On December 2, the town hall session #55 Inclusive AI regulation: perspectives from four continents took place. The event brought together perspectives from across four continents to reflect on the status quo of AI governance, with a specific emphasis on inclusion. The Nordic Centre for Internet and Society members Samson Esayas (Associate Professor) and Sandra Cortesi (Adjunct Researcher) held briefs about the state of AI governance in their respective context, and the Centre´s Christoph Lutz was the online moderator of the event.
Samson: four drivers of the discussion regarding the European regulatory process
In his presentation, Samson noted that he sees four main drivers of AI governance in the European context. The first one is protection of fundamental rights, particularly privacy, freedom of expression, freedom against discrimination and the protection of vulnerable groups; The second driver is protection of the integrity of elections and against disinformation and other systemic dangers; The third driver is safety and allocation of liability; And as the fourth driver he sees data control and access.
Furthermore, Samson spoke about his origin in the North of Ethiopia (Tigray), as the Internet Governance Forum 2022 took place in Ethiopia, where the Tigray region has been under communication and humanitarian blockade for over two years. He noted the urge for lifting of the blockade and the need for smaller communities, such as the one he comes from, to be included in partaking in regulatory processes as well.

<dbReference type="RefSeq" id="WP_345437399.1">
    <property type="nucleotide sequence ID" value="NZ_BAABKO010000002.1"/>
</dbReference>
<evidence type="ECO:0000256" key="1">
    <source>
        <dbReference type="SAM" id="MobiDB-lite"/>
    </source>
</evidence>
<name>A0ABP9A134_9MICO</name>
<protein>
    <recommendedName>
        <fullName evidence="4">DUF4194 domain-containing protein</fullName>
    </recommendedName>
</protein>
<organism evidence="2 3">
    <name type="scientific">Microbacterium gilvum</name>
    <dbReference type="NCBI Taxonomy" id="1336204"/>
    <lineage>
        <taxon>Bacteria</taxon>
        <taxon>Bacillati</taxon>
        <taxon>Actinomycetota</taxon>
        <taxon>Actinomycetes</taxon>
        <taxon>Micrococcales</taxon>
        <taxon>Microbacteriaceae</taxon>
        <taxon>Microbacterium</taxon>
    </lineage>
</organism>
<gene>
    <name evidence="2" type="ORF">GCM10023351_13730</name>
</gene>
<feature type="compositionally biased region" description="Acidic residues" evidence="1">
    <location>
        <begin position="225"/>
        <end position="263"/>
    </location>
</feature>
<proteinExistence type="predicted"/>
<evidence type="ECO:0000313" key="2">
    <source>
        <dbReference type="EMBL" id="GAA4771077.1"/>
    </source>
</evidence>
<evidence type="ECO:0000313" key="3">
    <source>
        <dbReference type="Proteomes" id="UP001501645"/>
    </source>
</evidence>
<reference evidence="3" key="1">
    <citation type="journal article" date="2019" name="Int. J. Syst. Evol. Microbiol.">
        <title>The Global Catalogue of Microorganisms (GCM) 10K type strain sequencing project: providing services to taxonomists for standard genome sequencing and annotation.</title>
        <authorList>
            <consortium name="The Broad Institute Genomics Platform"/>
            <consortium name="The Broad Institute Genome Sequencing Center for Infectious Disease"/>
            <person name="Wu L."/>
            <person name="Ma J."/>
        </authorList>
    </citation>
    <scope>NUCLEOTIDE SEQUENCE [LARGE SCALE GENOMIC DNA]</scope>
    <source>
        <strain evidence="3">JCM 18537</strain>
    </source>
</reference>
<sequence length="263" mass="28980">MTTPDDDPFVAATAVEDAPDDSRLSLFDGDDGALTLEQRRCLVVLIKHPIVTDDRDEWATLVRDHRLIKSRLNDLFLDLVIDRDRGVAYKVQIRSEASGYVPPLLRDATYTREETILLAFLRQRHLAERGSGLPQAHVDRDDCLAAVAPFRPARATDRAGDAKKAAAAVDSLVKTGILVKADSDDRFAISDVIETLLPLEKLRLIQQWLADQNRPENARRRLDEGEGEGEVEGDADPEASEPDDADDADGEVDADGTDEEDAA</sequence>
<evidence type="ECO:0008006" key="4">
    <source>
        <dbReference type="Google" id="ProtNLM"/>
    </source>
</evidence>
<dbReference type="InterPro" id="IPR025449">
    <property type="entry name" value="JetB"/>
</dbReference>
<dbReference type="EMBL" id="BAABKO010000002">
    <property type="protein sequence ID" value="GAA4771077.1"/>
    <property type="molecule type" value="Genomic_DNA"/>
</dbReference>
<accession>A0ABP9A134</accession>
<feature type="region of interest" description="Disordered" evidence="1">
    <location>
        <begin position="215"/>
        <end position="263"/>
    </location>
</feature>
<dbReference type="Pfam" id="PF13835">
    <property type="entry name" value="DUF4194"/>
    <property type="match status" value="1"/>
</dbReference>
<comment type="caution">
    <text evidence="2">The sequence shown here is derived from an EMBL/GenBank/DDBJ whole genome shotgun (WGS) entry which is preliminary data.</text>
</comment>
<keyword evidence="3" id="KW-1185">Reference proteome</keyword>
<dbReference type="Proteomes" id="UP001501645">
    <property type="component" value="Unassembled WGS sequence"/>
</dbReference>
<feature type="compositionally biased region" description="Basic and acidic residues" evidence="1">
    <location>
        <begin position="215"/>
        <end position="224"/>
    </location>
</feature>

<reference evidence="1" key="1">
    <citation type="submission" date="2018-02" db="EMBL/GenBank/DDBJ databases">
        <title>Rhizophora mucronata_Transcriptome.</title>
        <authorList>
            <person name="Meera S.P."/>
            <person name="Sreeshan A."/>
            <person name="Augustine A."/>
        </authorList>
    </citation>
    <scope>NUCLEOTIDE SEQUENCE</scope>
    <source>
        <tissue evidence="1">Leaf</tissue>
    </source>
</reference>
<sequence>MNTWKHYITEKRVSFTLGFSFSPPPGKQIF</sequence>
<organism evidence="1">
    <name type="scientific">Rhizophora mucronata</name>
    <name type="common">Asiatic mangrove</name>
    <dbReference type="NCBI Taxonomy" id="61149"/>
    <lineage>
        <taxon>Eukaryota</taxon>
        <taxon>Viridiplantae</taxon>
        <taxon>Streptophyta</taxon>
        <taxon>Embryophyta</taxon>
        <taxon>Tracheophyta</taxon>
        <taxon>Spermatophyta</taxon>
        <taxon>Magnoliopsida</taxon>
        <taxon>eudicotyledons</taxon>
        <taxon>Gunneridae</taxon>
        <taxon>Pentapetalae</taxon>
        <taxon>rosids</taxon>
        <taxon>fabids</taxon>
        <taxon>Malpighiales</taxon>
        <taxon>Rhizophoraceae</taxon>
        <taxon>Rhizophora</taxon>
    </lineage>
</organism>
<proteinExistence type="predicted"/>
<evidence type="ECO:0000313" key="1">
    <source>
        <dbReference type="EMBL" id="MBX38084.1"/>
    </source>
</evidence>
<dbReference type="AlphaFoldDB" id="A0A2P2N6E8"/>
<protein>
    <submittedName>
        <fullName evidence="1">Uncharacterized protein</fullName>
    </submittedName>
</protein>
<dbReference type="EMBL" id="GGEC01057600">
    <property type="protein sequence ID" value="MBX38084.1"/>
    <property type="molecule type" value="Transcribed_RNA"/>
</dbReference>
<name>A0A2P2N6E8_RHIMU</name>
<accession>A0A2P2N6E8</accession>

Sandra Cortesi reflecting on the state of AI governance in North America
Reflecting on the state of AI governance in North America, and the United States in particular, Sandra Cortesi showed that many conversations are taking place to develop a diverse range of norms for governing AI. Consequently, in terms of inclusion of stakeholders, there is a wide variety of participants in the development of AI issues.
Sandra also noted that even though many conversations are happening, there are still participation gaps. One example is the participation of young people, as it seems that they are not part of the wide AI governance agenda.
In addition to Samson and Sandra, Celina Bottino Beatriz (ITS Rio de Janeiro, Brazil) and Shaun Pather (University of the Western Cape) shared their perspectives on the state of AI governance in their respective contexts. Celina highlighted that there are still complex infrastructure hurdles that have not been overcome, and that advances in AI Regulation mostly do not address the infrastructure gap. Shaun also pointed out that a digital divide exists, and referred to recent ITU studies which show that 2.7 billion people are still offline.
Janaina Costa (ITS Rio de Janeiro, Brazil) was the on-site moderator in Addis Ababa (Ethiopia), where IGF 2022 took place in a hybrid format. Christian Perrone (ITS Rio de Janeiro, Brazil) served as the rapporteur.
After the four input presentations, the presenters answered questions from the on-site and online audience and engaged in fruitful discussions between each other. They concluded that conversations are being led by Global North countries, and that other countries and regions, as well as local communities, should be called upon to participate. Furthermore, it was emphasized that it is significant that we bound together and coordinate efforts for having all continents represented.